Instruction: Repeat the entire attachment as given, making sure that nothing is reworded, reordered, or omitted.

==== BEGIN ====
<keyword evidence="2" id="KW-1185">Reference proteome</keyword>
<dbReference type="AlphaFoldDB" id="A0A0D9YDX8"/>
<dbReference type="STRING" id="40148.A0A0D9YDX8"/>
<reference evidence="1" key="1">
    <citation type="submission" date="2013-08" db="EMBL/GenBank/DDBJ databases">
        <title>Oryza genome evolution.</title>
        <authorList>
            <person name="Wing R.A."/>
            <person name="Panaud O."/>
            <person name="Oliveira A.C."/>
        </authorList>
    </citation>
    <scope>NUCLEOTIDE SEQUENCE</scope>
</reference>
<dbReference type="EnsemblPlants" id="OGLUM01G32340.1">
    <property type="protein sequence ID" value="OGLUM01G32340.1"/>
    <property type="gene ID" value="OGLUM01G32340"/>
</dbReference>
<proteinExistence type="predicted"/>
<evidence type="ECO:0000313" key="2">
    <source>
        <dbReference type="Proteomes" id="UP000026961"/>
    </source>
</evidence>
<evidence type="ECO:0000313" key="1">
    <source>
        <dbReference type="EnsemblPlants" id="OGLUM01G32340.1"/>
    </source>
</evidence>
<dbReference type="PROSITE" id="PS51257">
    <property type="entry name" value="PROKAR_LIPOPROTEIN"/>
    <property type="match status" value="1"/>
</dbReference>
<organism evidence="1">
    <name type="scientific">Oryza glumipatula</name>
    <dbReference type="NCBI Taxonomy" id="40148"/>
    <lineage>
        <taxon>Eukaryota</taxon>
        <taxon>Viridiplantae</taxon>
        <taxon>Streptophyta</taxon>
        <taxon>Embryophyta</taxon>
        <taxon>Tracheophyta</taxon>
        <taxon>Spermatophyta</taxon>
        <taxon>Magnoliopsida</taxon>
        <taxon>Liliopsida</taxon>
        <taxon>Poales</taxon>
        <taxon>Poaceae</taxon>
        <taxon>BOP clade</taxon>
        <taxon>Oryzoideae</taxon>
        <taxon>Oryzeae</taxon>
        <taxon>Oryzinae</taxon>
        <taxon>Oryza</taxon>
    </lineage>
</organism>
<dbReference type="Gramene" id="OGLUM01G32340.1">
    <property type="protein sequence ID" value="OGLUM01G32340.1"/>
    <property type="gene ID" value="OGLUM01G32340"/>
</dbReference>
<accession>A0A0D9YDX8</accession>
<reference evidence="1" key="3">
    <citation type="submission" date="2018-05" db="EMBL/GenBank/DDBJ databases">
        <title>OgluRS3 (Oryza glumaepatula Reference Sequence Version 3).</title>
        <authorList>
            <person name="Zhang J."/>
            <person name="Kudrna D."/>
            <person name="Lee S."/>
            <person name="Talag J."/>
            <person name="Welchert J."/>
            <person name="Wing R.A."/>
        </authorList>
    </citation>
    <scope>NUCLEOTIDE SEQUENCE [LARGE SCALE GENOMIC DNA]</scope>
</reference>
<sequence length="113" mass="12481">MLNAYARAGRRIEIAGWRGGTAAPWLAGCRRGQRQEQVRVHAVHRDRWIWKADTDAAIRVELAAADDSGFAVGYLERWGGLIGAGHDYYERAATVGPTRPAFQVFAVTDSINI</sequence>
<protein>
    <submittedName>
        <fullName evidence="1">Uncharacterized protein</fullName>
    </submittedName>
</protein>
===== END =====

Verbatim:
<keyword evidence="2" id="KW-1185">Reference proteome</keyword>
<dbReference type="AlphaFoldDB" id="A0A0D9YDX8"/>
<dbReference type="STRING" id="40148.A0A0D9YDX8"/>
<reference evidence="1" key="1">
    <citation type="submission" date="2013-08" db="EMBL/GenBank/DDBJ databases">
        <title>Oryza genome evolution.</title>
        <authorList>
            <person name="Wing R.A."/>
            <person name="Panaud O."/>
            <person name="Oliveira A.C."/>
        </authorList>
    </citation>
    <scope>NUCLEOTIDE SEQUENCE</scope>
</reference>
<dbReference type="EnsemblPlants" id="OGLUM01G32340.1">
    <property type="protein sequence ID" value="OGLUM01G32340.1"/>
    <property type="gene ID" value="OGLUM01G32340"/>
</dbReference>
<proteinExistence type="predicted"/>
<evidence type="ECO:0000313" key="2">
    <source>
        <dbReference type="Proteomes" id="UP000026961"/>
    </source>
</evidence>
<evidence type="ECO:0000313" key="1">
    <source>
        <dbReference type="EnsemblPlants" id="OGLUM01G32340.1"/>
    </source>
</evidence>
<dbReference type="PROSITE" id="PS51257">
    <property type="entry name" value="PROKAR_LIPOPROTEIN"/>
    <property type="match status" value="1"/>
</dbReference>
<organism evidence="1">
    <name type="scientific">Oryza glumipatula</name>
    <dbReference type="NCBI Taxonomy" id="40148"/>
    <lineage>
        <taxon>Eukaryota</taxon>
        <taxon>Viridiplantae</taxon>
        <taxon>Streptophyta</taxon>
        <taxon>Embryophyta</taxon>
        <taxon>Tracheophyta</taxon>
        <taxon>Spermatophyta</taxon>
        <taxon>Magnoliopsida</taxon>
        <taxon>Liliopsida</taxon>
        <taxon>Poales</taxon>
        <taxon>Poaceae</taxon>
        <taxon>BOP clade</taxon>
        <taxon>Oryzoideae</taxon>
        <taxon>Oryzeae</taxon>
        <taxon>Oryzinae</taxon>
        <taxon>Oryza</taxon>
    </lineage>
</organism>
<dbReference type="Gramene" id="OGLUM01G32340.1">
    <property type="protein sequence ID" value="OGLUM01G32340.1"/>
    <property type="gene ID" value="OGLUM01G32340"/>
</dbReference>
<accession>A0A0D9YDX8</accession>
<reference evidence="1" key="3">
    <citation type="submission" date="2018-05" db="EMBL/GenBank/DDBJ databases">
        <title>OgluRS3 (Oryza glumaepatula Reference Sequence Version 3).</title>
        <authorList>
            <person name="Zhang J."/>
            <person name="Kudrna D."/>
            <person name="Lee S."/>
            <person name="Talag J."/>
            <person name="Welchert J."/>
            <person name="Wing R.A."/>
        </authorList>
    </citation>
    <scope>NUCLEOTIDE SEQUENCE [LARGE SCALE GENOMIC DNA]</scope>
</reference>
<sequence length="113" mass="12481">MLNAYARAGRRIEIAGWRGGTAAPWLAGCRRGQRQEQVRVHAVHRDRWIWKADTDAAIRVELAAADDSGFAVGYLERWGGLIGAGHDYYERAATVGPTRPAFQVFAVTDSINI</sequence>
<protein>
    <submittedName>
        <fullName evidence="1">Uncharacterized protein</fullName>
    </submittedName>
</protein>